[ Even a loudspeaker coil with code removed and added mass would far-farr exceed the sensitivity of a MEMS device ]
« Last Edit: June 22, 2012, 05:21:30 pm by MarkT » Logged

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I don't understand this thread, MEMS accelerometers are nowhere near sensitive enough to make a seismometer.  Seismometer's can detect down to 0.0000000003 m/s^2, MEMS accelerometers perhaps to 0.01 m/s^2

[ Even a loudspeaker coil with code removed and added mass would far-farr exceed the sensitivity of a MEMS device ]

Personally I only care about the earthquakes I can feel. I really don't care about microquakes, nor that something heavy was dropped on the ground near my house.  I don't want to spend thousands of dollars for a professional version, nor the price of the research variety where the gravity sensitivity can sense the moon and sun.  The Arduino's analog sensitivity (acceleration per bit) is far lower than these accelerometers.  These accelerometers are the right answer for the price, size and level of complexity I desire.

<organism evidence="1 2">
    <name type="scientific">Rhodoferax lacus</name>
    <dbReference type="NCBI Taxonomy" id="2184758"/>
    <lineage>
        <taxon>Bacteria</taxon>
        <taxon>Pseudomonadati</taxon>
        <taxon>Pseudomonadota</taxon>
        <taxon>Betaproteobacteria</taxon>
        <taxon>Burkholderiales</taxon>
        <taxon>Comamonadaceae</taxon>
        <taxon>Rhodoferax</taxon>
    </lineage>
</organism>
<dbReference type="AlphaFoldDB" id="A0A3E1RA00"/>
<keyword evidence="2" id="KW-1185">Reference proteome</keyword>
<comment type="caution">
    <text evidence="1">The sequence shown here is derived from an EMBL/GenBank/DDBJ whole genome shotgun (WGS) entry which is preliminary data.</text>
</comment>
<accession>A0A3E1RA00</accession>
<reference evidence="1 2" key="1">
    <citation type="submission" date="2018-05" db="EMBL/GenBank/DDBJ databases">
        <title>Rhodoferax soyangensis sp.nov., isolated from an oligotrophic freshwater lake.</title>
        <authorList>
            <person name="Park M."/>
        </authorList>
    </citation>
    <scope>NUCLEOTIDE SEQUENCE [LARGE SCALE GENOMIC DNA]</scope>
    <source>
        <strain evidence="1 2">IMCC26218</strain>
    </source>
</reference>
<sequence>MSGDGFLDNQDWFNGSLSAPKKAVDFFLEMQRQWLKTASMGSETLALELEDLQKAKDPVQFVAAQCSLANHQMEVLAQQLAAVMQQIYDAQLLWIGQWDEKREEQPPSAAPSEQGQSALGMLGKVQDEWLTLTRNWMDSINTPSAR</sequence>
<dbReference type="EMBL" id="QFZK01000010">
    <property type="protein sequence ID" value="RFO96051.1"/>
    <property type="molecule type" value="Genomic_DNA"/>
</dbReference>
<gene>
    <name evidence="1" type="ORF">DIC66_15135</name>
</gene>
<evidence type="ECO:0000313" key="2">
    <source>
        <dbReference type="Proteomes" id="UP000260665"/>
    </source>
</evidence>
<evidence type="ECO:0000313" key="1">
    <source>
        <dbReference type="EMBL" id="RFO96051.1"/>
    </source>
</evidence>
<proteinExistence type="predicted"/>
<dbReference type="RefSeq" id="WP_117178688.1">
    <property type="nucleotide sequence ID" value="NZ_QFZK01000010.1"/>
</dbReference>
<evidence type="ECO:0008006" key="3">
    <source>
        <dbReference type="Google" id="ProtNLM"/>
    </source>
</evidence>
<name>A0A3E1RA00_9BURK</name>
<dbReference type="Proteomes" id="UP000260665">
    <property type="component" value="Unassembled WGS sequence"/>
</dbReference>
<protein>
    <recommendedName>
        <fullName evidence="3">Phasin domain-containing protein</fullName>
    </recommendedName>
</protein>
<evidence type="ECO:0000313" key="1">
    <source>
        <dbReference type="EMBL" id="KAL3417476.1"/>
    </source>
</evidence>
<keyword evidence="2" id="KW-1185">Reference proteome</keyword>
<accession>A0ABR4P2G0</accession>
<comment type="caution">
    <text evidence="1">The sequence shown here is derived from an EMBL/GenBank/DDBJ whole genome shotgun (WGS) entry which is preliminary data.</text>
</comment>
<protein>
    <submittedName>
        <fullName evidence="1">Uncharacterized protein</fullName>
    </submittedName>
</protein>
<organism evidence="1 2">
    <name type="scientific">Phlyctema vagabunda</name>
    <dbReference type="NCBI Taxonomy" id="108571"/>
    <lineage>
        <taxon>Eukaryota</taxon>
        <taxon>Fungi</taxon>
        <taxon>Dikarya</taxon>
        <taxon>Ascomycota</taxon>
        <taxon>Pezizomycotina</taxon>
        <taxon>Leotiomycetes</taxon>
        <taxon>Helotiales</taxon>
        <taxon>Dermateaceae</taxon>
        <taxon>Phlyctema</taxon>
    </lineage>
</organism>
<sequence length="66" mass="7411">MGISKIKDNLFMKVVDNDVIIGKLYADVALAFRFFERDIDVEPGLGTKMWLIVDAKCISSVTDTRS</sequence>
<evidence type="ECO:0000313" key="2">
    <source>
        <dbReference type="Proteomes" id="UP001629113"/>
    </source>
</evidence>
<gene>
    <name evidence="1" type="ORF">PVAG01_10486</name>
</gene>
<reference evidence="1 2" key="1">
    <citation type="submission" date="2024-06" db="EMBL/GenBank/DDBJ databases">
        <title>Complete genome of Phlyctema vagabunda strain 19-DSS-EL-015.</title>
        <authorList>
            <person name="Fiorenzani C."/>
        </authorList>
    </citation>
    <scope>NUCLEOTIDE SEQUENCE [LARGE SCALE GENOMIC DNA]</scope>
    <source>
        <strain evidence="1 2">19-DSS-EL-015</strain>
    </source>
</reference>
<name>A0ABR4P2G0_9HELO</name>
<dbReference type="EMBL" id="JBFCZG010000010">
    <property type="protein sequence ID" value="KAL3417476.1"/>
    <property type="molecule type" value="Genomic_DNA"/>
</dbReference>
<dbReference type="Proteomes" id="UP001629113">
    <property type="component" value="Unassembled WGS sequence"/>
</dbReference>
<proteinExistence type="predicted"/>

The USGS variety of MEMS based seismometers are much more sensitive to acceleration, but they're much more expensive.

In any case...

1) is there any way to cancel the mechanical behavior of the sensor and just read (and evaluate) the zero-g noise from the output (maybe with the self-checking capability) ?
2) did anybody try the self-calibration procedure for this sensor ? does it improve things with respect to noise, or just zeroes the idle-state acceleration components ?